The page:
Assessing my priorities was the only way forward; the most useful tool was to focus the mind, examine what was important, and break everything down. I had the most wonderful fiancé, the most beloved friends, and family, and some incredible memories. I was beset with a deep faith that gave me much comfort throughout this difficult time. Blessing me with a strength I didn’t feel, I found solace and somehow the courage to cope.

While my positivity never waned, I cannot pretend that fear did not raise its ugly head. As the surgery loomed closer, the enormity of what lay ahead became more apparent. And it wasn’t something I could run away from. Waiting for the inevitable was undoubtedly the most challenging. I remember sitting down to watch a film the week before surgery and thinking that this time next week I would be in ICU.

When I met with my surgical team the day before the operation and they explained the details of the procedure, all I heard were the words ‘heparin infusion’, ‘five hours in surgery’, ‘heart and lung machine’, ‘cannula insertion into the neck’ and ‘5 per cent mortality rate’. Another move along the reality trajectory.

Signing my life away on those dotted lines, there could be no going back. There was nowhere to hide. Messages of love and support were filtering through all day and as I fervently endeavoured to reply to each one, I think my walls began to crumble.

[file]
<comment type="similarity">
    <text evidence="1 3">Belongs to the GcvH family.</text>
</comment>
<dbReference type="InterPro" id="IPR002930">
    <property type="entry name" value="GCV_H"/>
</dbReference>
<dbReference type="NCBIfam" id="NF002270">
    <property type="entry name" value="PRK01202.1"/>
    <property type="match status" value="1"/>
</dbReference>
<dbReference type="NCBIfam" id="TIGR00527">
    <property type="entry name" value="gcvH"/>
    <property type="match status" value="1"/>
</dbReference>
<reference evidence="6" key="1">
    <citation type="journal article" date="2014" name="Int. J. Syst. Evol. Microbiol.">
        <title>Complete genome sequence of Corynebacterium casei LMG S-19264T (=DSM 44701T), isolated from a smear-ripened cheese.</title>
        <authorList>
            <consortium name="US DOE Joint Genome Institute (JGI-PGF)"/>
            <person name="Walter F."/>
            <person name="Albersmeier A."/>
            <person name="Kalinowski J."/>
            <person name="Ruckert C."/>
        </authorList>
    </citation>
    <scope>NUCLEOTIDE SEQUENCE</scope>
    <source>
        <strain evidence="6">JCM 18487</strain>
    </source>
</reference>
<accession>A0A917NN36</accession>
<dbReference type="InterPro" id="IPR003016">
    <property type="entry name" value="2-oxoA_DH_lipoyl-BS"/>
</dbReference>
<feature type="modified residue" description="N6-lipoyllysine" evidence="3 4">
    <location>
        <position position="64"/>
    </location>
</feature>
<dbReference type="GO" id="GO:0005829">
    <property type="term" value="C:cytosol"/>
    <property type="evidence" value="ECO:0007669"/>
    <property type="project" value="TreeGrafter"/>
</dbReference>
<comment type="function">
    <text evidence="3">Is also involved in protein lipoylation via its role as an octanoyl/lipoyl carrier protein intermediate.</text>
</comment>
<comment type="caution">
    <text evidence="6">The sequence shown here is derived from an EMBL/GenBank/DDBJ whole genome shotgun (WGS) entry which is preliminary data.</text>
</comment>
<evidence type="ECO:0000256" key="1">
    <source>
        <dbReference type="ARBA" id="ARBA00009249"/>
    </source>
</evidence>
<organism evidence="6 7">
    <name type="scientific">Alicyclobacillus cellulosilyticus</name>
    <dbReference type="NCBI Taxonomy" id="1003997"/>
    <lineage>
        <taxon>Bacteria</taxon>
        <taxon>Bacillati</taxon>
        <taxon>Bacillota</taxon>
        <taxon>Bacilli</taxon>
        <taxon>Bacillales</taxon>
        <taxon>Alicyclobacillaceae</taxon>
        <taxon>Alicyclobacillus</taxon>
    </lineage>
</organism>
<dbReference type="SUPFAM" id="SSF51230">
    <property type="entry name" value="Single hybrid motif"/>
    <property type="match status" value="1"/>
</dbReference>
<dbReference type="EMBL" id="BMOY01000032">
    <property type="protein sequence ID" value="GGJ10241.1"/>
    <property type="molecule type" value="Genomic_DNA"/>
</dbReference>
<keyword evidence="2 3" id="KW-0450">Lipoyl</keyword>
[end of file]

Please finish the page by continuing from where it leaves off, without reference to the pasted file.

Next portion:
My mind was slowly processing what was happening. Speaking to my parents that evening was tough. Dark, yet not impractical thoughts, began to assail my mind. Thoughts like, was this the last time I would speak to them?

Like typical men, my brothers would never admit how concerned they were, not to me at least, but I knew they were worried and putting on a brave face. Candles were lit by aunts and uncles and in far-off distant places, I didn’t even know existed, like a Buddhist spot in the middle of County Cork. That was news to me.

A long phone call with my fiancé before bed tore my heartstrings to shreds. While trying to maintain my sense of calm and optimism, he was now telling me he was terrified. These were not the words I needed to hear the night before major surgery. Instead of him staying strong for me and being the one to console me, the reverse was happening.

I was scared, I was terrified, carried on the fear that I would be taken before my time. I had teetered dangerously on the precipice before. How many chances did one get?

I was scared, I was terrified, carried on the fear that I would be taken before my time.

.